I suppose I should start with the name – the Band 2 and the Health application call this function ‘Explore’, but that could be misinterpreted (e.g. exploring a tourist attraction or a cave or even something online!), so I’m going keep calling it the ‘hiking’ tile, as that gets the sense of it over best, I’m sure you won’t mind!
It’s a perfectly vaild question to ask what was wrong with the ‘Run’ tile – after all, isn’t the difference between a run and a hike just a question of speed? Which is true in a way, but the monitoring software (in the Band) has a slightly different job to do.
The most important is to eke the Band 2’s battery out longer, meaning that it has to check heart rate and GPS less often (every fifteen seconds at a guess – it’s hard to tell exactly since the act of powering on the screen to check is artificial!). But there are other functions which might be of use to someone walking (and not running):
- an approximate ‘moving map’ showing your GPS track in that hiking session
- the ability to set points of interest (e.g. a bridge or picnic site or whatever)
Both aimed at helping you find your way back to your starting point and finding stuff again later on, on a map. You wouldn’t have time to use either of these extra functions on a run, in all probability, at least not if you were a serious runner – I suspect that casual joggers may find that the ‘Explore’ tile here has uses after all!
Here’s the ideal scenario for the tracking feature:
I’ve tried doing my own tracks and photographs thereof, on my Band 2, though they involve more straight lines and less obvious ‘out on the trails’ artistry, plus the +/- zoom control is very coarse – it’s either in or out, I’m sure Microsoft will fix this in an update. Here’s an example from one of my own walks, it’s nowhere near as ‘obvious'(!), not helped by the lack of visibility of the relatively weak AMOLED screen out in the sun:
The ‘Explore’ feature and its UI are optimised for longer hikes, I think, many hours and over many miles. Which is fair enough, Microsoft, only a writer like me would be testing this thing around a local beauty spot that it’s impossible to get lost in! Real world users would be out in the wilds somewhere?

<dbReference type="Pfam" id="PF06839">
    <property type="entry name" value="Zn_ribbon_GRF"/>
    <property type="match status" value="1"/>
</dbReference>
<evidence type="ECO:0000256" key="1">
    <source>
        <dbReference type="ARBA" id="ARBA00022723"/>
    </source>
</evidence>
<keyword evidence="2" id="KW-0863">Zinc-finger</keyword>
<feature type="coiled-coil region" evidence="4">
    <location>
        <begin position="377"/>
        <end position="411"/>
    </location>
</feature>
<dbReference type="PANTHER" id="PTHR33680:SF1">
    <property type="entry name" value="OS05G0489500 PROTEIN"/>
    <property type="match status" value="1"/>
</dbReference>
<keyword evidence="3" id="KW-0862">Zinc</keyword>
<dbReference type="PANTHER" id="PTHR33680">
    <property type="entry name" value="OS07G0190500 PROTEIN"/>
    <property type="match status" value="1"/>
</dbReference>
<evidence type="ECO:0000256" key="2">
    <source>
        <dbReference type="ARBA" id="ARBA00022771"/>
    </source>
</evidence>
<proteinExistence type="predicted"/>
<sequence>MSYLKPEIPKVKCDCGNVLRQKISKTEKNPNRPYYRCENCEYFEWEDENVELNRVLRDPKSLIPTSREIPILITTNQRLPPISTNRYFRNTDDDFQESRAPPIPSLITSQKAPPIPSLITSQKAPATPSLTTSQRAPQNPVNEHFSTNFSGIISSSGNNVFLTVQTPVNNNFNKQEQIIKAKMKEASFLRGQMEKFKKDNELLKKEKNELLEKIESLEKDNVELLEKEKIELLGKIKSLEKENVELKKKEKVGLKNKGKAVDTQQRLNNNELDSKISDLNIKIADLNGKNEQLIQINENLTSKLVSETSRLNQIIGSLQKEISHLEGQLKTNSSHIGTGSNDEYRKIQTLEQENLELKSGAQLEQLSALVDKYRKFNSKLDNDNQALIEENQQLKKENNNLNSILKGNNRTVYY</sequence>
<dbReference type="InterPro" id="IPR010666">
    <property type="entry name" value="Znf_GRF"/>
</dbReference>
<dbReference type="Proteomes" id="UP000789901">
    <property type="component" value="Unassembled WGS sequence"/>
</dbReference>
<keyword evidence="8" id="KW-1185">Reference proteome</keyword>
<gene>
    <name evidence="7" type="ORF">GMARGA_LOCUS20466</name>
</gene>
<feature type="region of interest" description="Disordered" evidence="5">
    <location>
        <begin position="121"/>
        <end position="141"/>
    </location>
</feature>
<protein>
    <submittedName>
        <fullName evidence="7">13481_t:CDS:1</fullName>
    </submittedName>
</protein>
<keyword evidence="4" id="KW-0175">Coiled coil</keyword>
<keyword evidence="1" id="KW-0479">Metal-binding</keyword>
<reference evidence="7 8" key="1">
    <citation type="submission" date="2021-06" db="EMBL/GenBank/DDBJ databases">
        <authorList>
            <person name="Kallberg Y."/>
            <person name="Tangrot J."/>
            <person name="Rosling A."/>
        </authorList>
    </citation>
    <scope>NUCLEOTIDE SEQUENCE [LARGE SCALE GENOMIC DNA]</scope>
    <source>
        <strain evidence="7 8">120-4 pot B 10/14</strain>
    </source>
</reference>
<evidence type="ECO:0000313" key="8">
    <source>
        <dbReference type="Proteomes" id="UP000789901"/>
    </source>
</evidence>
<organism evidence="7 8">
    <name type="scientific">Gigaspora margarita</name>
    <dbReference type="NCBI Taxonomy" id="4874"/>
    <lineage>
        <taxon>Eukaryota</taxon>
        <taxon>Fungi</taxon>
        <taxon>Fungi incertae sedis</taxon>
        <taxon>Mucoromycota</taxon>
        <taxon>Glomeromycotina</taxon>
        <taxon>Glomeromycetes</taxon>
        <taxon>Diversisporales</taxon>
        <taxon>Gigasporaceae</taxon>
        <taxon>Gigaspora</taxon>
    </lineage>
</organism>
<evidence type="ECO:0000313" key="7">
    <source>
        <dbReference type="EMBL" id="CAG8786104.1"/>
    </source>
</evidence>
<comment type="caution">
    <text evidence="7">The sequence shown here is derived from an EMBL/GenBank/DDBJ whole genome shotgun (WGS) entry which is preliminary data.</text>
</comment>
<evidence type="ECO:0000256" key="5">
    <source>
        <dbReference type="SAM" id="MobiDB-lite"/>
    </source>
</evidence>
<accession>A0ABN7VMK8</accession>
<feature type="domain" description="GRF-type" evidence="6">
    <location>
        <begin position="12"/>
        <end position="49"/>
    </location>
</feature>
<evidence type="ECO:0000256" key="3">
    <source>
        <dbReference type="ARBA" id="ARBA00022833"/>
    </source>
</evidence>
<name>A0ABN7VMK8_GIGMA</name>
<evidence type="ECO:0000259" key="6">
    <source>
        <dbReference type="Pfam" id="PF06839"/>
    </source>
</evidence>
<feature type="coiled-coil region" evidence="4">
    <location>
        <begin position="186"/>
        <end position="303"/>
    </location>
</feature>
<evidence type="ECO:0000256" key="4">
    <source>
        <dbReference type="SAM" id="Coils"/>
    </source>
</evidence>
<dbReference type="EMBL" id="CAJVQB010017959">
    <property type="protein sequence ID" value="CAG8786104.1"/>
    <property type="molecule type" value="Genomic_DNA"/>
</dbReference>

Setting a ‘point of interest’ (here the observation stage by the lake) is done by powering on the Band 2 screen with the main (centre) button and then double pressing the (right) action button. This prompts the creation of a point of interest with a simple ‘Y/N’ tapped response. You’ll see what becomes of these later on, though they can in theory be used, in conjunction with the track view itself to find your way back to a particular spot, as shown off so well in the video promo at the bottom of this feature.
In addition to the ‘track’ view, there are the same statistics for your activity as when running, in terms of duration, distance peak and average heart rates, and so on. You can bring up the screen and swipe from side to side to see the various views and, when your hike is over, there’s a big ‘End session’ button that you have to remember to swipe to and tap unless you want all your stats to be skewed by the two hours down the pub after the walk!
Of course, it all gets synced to Microsoft Health on your Windows 10 Mobile (or Android or iOS) phone the next time you boot up this application. There’s no real server-side analysis needed, since Health and the phone have all the data they need, so you can dive into the stats immediately (unlike with, for example, the sleep tracking, which seems to take a fair few minutes while Microsoft’s servers take a look at your heart rate and other sensor information from the previous night).
Here’s a walkthrough of the Microsoft Health presentation after my mile or two round our local beauty spot (spoiler: most of it isn’t that beautiful, don’t make the trip specially!)